To the hard-bitten, journalist Malcolm Muggeridge, she was a revelation, an example of how faith can be transformative. To an idealistic young convent schoolgirl like me, watching his documentary in the early 1970s, she was the embodiment of Christianity, caring for the dying, unwanted children, abandoned lepers.
When Muggeridge's film and subsequent book about Mother Teresa of Calcutta first appeared more than 40 years ago, the world sat up and took notice. Here was a remarkable story of a nun who had given up everything to found her own missionary order in India and serve the poorest of the poor.
From then on, in a world that usually bestowed its admiration on the rich and those with artistic and sporting talent, she became one of the most celebrated people on the planet. She was known as a living saint and received that secular accolade of sanctity, the Nobel Peace Prize, in 1979.
Today her sanctity is confirmed when Mother Teresa is canonized by Pope Francis and becomes Saint Teresa of Kolkata in front of a congregation at St Peter's in Rome that will include members of her Missionaries of Charity order and representatives of the Indian government and of the Balkan nations of Albania and Macedoni,a where she grew up before becoming a nun and moving to India in her 20s.
It has taken 19 years since her death or her to be canonized - not the fastest to be raised to the altars, but far from the slowest either. Pope John Paul II became a saint nine years after his death in 2005; Joan of Arc, who died in 1431, was not canonized until 1920.
The Catholic Church investigates those put forward for sainthood by collecting evidence, arguing the case with theologians, talking to doctors about miracles claimed. Two are required for canonization and in Mother Teresa's case, these include a person cured of a tumour and another of suffering from hydrocephaly.
Mother Teresa was not without controversy. She was criticised, particularly by Christopher Hitchens, the newspaper columnist, for failing to address the causes of poverty and dealing only with its symptoms. She was too willing to take tainted money from the likes of Robert Maxwell and did not spend it on the most up-to-date medical care for the dying, he argued.
But as far as the Catholic Church is concerned, the mud didn't stick. The Vatican's Congregation for Causes of Saints, which oversees canonization, says that she matches the definition of a saint: an example of holiness, a channel of God's love, through whom we can learn what God is like.
But why has the Church decided that now is the time for Mother Teresa to join around 10,000 people who have been named saints? As well as their holiness, saints can be useful to the Church in conveying particular messages. During her lifetime, Teresa was particularly approved of by Pope John Paul II. She was fiercely opposed to abortion and contraception, as was John Paul, who declared they were part of the culture of death. In embracing every unwanted child, every dying person she encountered, Mother Teresa for him embodied the culture of life and John Paul oversaw her beatification - the final stage before full sainthood - in 2003.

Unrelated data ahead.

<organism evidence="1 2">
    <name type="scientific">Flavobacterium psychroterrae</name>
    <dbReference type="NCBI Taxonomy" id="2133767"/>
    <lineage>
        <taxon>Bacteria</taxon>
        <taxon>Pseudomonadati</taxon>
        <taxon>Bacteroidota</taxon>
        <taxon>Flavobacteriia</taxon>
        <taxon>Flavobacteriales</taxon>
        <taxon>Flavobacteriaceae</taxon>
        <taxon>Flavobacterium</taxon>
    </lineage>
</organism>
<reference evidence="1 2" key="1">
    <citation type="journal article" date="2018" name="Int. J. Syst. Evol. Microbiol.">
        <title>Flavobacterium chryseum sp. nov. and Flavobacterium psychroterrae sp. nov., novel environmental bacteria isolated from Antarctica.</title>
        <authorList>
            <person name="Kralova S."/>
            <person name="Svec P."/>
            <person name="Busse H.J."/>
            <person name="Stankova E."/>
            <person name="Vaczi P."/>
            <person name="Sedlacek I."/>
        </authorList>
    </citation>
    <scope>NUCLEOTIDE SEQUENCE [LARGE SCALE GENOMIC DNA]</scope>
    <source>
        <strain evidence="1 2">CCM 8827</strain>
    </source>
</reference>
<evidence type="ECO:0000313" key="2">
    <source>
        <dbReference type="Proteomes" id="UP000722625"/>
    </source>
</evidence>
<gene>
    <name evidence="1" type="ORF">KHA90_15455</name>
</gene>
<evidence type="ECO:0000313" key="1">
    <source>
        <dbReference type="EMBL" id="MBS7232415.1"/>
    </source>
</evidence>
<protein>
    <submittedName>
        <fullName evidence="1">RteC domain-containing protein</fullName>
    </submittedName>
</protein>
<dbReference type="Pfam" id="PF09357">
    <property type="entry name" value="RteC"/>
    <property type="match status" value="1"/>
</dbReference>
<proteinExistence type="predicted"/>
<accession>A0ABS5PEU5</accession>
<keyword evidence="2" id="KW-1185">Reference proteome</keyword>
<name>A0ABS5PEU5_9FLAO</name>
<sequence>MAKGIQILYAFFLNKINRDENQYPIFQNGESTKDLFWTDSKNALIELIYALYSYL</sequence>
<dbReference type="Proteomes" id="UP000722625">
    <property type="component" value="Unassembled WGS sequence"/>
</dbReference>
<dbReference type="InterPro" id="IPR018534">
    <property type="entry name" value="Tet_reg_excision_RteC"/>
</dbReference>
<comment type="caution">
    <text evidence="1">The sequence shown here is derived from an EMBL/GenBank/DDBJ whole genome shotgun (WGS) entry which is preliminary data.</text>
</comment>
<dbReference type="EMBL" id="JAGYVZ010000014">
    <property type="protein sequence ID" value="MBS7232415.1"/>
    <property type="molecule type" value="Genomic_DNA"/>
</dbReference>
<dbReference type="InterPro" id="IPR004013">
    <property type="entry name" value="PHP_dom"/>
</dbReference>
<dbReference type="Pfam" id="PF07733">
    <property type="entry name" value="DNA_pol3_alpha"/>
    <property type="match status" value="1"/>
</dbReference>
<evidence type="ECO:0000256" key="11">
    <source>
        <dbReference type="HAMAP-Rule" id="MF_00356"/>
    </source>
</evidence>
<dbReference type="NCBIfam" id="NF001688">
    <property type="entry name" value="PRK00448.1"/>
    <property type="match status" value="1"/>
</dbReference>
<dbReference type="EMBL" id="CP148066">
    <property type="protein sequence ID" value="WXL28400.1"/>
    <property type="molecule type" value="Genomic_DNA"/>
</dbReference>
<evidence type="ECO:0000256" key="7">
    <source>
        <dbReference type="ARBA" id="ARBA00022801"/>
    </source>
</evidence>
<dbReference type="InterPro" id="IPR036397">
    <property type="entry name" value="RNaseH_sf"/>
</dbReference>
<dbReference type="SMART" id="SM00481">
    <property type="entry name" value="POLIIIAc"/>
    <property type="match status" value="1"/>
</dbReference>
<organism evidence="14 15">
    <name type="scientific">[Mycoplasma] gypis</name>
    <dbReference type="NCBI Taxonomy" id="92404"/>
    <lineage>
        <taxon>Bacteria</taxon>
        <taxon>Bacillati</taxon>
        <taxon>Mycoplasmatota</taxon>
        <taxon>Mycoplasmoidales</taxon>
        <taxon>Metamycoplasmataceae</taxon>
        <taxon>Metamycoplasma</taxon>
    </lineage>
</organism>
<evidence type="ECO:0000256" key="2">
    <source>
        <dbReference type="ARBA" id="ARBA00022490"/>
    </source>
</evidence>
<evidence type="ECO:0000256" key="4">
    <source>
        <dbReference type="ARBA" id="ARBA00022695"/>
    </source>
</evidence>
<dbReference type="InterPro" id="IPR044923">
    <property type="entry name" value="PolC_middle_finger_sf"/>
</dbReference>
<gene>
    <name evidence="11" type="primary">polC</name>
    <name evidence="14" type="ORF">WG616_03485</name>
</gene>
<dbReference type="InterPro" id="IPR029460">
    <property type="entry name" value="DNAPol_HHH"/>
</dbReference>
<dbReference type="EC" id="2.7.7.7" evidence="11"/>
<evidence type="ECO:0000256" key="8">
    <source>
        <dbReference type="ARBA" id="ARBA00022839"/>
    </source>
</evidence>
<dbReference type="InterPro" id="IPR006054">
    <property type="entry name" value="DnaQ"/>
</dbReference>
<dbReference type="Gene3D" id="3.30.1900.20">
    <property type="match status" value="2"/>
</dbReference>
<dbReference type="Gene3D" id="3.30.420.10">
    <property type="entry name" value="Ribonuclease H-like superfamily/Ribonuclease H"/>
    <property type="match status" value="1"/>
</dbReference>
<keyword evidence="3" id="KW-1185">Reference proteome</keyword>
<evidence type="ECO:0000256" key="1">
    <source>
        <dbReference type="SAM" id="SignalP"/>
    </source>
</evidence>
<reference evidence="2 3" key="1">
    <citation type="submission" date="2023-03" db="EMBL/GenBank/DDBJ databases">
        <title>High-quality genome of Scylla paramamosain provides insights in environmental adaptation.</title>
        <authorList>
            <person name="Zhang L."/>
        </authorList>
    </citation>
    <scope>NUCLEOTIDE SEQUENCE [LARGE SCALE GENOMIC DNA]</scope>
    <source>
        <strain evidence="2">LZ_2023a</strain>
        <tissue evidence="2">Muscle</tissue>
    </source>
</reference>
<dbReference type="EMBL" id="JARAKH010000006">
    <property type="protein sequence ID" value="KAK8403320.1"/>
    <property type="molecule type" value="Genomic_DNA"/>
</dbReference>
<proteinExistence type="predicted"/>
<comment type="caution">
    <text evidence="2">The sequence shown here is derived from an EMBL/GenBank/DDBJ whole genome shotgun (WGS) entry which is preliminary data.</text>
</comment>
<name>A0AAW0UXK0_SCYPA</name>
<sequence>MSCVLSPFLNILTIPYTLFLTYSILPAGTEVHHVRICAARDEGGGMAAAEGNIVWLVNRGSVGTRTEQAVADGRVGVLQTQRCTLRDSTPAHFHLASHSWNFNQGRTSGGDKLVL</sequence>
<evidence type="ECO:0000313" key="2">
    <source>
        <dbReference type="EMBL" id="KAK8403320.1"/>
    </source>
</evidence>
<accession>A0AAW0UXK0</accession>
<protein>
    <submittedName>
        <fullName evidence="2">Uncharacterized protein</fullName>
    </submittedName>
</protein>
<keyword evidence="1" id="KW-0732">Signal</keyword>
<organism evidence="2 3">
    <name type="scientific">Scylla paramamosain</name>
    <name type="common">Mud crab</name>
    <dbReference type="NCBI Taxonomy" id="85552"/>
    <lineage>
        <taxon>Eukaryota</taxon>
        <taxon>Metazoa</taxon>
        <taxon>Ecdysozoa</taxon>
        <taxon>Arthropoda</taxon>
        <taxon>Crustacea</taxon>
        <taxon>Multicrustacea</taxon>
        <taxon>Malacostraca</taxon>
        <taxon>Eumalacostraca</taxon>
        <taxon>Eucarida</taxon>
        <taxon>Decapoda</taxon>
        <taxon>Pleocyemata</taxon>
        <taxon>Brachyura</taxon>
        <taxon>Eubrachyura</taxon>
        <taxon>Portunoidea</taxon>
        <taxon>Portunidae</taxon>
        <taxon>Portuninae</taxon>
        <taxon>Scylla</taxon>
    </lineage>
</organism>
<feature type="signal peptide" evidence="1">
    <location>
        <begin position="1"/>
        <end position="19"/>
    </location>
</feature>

She is also a useful exemplar for Pope Francis. He has made mercy the theme of his pontificate and declared December 8 2015 to November 20 this year to be the Year of Mercy. He has called upon people to be moved "from indifference to compassion". The Church, for many, has historically represented judgment and a focus on sin, but Pope Francis urges it to offer "more evident signs of God's presence and closeness". These, he said during Eastertide 2015, should be especially offered to the suffering, the alone and abandoned and those "without hope of being pardoned or feeling the Father's love". Mother Teresa is therefore an ideal saint for what the Pope is trying to teach during his Year of Mercy.
There is another reason, though, she is seen by the Church as a saint for this particular age. While she was perceived as someone of immense faith, the nun suffered from a terrible burden. She believed herself to be unloved, feared God not wanting her.
This spiritual trial, what the Church calls a dark night of the soul, went on for years. It came to light after her death in letters saved by her spiritual director. The woman who focused on the unloved and unwanted shared those feelings. She not only felt compassion for those who felt lonely and abandoned, she identified with them. Her compassion and her heroic spiritual struggle make her a saint for modern times.